Life zooms on, meanwhile dad remains stuck in a care home in Oxfordshire after breaking his neck, and cannot venture into the wider world. So I started to make linocuts as a visual diary of my life. These are prints I made to comment on what was happening at the time, to pin on the fridge, or on the walls of his room.
I was lucky enough to be invited to be a print fellow at the Royal Academy Schools last Autumn, so started to make prints about this iconic place: the corridors with elegant arching vaulted ceilings and huge north facing windows lit by moon-like lamps…
…the life drawing room with a collection of impressive casts of Roman and Greek busts…
…I put myself into all the prints like a sort of old-fashioned selfie, and added some arms to Venus, with a cell phone, just to bring her back to the present day.
The schools have a fabulous chef called Sephy who feeds everyone til they are rolling with contentment. I will never forget the pork chop that was bigger than my face and reminded me of a map of Africa.
The print room itself has a beautiful old Columbian press that I tried to make an etching of. In fact, as my linocuts are better than my etchings, here is a linocut of me trying to make an etching.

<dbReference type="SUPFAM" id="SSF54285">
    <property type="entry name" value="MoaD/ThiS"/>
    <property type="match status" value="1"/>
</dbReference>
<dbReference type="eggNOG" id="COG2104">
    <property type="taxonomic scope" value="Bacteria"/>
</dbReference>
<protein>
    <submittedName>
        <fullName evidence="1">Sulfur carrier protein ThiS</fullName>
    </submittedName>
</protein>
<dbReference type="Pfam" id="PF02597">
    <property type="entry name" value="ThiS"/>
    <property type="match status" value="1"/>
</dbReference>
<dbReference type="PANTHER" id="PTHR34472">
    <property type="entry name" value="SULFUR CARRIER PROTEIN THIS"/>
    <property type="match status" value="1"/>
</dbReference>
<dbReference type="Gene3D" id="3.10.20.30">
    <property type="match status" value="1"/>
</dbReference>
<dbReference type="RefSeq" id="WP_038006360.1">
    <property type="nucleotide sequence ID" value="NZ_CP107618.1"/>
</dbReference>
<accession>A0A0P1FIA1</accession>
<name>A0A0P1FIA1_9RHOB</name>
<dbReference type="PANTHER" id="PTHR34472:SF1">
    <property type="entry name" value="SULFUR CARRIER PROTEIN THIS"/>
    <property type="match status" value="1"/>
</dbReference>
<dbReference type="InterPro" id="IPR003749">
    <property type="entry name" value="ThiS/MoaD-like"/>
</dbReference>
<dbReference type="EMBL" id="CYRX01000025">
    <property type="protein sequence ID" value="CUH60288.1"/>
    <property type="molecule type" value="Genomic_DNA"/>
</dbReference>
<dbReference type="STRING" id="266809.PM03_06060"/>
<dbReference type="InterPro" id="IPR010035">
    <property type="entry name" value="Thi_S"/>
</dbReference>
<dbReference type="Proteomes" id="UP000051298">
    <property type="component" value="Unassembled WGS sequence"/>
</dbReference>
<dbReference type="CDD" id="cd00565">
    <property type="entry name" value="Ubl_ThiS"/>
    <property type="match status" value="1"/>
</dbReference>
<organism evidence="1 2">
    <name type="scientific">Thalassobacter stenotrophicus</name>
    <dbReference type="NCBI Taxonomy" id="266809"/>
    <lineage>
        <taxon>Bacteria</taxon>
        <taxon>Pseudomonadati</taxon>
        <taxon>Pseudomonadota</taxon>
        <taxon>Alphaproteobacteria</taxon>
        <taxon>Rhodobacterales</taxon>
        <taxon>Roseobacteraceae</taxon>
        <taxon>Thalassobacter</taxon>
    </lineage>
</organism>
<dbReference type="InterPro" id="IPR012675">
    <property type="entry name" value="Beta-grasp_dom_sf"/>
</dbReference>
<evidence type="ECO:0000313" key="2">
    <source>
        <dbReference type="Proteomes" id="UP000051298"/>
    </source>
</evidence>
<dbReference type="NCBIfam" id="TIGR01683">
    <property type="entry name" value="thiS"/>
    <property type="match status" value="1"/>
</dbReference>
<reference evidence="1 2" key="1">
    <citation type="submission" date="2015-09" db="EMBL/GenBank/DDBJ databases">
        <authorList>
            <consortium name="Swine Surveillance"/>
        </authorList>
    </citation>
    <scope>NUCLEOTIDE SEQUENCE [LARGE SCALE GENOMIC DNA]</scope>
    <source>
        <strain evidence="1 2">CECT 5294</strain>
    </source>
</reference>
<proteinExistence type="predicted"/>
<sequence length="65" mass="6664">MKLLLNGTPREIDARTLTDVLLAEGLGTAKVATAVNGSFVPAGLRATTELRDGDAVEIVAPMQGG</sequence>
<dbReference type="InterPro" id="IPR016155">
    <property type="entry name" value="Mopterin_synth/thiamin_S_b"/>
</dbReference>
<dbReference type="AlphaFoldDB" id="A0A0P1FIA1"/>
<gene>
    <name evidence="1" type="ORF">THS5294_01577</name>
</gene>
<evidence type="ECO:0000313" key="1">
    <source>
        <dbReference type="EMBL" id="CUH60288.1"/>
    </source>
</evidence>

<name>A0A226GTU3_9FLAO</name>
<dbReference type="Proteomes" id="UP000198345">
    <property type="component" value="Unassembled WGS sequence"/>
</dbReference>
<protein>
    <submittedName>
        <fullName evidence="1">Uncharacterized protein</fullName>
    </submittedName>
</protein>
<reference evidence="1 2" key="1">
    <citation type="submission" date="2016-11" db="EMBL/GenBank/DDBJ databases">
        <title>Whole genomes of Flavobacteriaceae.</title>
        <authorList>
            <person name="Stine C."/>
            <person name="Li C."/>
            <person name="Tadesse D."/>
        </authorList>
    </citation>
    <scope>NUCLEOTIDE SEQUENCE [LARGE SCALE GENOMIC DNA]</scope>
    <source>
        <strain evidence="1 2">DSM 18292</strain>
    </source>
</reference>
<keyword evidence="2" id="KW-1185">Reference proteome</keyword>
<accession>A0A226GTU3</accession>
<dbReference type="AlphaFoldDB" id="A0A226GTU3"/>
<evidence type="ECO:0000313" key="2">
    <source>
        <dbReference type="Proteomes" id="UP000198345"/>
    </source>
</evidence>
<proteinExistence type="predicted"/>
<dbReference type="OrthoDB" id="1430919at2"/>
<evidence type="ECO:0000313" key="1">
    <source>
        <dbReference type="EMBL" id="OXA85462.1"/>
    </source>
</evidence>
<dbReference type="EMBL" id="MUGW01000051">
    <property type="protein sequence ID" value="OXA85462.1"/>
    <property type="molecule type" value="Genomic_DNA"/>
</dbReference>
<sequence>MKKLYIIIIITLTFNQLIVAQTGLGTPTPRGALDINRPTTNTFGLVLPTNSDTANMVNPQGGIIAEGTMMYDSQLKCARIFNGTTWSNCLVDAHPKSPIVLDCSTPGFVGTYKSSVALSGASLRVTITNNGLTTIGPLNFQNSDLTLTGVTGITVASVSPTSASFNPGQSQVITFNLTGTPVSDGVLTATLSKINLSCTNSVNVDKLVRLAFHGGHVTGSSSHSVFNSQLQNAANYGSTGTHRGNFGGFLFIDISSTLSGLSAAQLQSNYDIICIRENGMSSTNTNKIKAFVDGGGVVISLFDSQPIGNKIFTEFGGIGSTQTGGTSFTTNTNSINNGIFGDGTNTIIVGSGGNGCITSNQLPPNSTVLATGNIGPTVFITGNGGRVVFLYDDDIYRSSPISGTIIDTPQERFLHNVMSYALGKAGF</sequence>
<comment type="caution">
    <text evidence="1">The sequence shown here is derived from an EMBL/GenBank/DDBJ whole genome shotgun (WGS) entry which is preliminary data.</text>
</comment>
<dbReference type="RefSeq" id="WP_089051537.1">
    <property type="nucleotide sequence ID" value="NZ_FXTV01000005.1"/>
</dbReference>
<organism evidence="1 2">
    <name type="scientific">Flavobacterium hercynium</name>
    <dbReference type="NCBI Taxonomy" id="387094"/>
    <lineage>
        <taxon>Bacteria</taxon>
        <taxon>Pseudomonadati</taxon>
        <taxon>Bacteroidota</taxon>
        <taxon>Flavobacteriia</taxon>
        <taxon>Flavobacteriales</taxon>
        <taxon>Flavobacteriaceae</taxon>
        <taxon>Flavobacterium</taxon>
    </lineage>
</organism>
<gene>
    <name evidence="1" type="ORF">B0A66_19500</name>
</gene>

In January I went to Malaysia and Singapore with my mum, who dramatically declared it her last supper.
In reality we had at least 20 last suppers, and ate a lot!
The current mobile phone obsession seems to spill into our daily lives, and I found myself increasingly surrounded by phone zone silence.
Normally I don’t mind, but sometimes it seems so ridiculous to see people dripping wet after having been for a swim, standing like statues in front of this portable screen. This is the changing room of the London Fields Lido, my favourite pool in the world.
When I started this series, I was really sad about many things, including how little I can do to change my dad’s mobility.
I don’t know what the future holds, but I feel that we carry our burdens with us: sometimes they feel heavy, but sometimes they help us fly.